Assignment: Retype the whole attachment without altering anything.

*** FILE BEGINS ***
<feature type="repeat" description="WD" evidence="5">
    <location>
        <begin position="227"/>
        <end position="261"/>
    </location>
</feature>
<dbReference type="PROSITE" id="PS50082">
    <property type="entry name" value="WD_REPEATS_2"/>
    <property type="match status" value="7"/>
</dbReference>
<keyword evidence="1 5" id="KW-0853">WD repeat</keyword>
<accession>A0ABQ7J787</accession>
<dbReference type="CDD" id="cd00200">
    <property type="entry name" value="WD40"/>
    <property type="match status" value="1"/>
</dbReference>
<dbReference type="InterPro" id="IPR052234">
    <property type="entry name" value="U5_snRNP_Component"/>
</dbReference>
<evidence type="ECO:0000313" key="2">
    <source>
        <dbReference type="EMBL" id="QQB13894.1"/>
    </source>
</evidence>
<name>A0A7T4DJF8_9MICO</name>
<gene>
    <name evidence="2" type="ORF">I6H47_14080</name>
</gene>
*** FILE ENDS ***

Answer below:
<feature type="repeat" description="WD" evidence="5">
    <location>
        <begin position="227"/>
        <end position="261"/>
    </location>
</feature>
<dbReference type="PROSITE" id="PS50082">
    <property type="entry name" value="WD_REPEATS_2"/>
    <property type="match status" value="7"/>
</dbReference>
<keyword evidence="1 5" id="KW-0853">WD repeat</keyword>
<accession>A0ABQ7J787</accession>
<dbReference type="CDD" id="cd00200">
    <property type="entry name" value="WD40"/>
    <property type="match status" value="1"/>
</dbReference>
<dbReference type="InterPro" id="IPR052234">
    <property type="entry name" value="U5_snRNP_Component"/>
</dbReference>
<evidence type="ECO:0000313" key="2">
    <source>
        <dbReference type="EMBL" id="QQB13894.1"/>
    </source>
</evidence>
<name>A0A7T4DJF8_9MICO</name>
<gene>
    <name evidence="2" type="ORF">I6H47_14080</name>
</gene>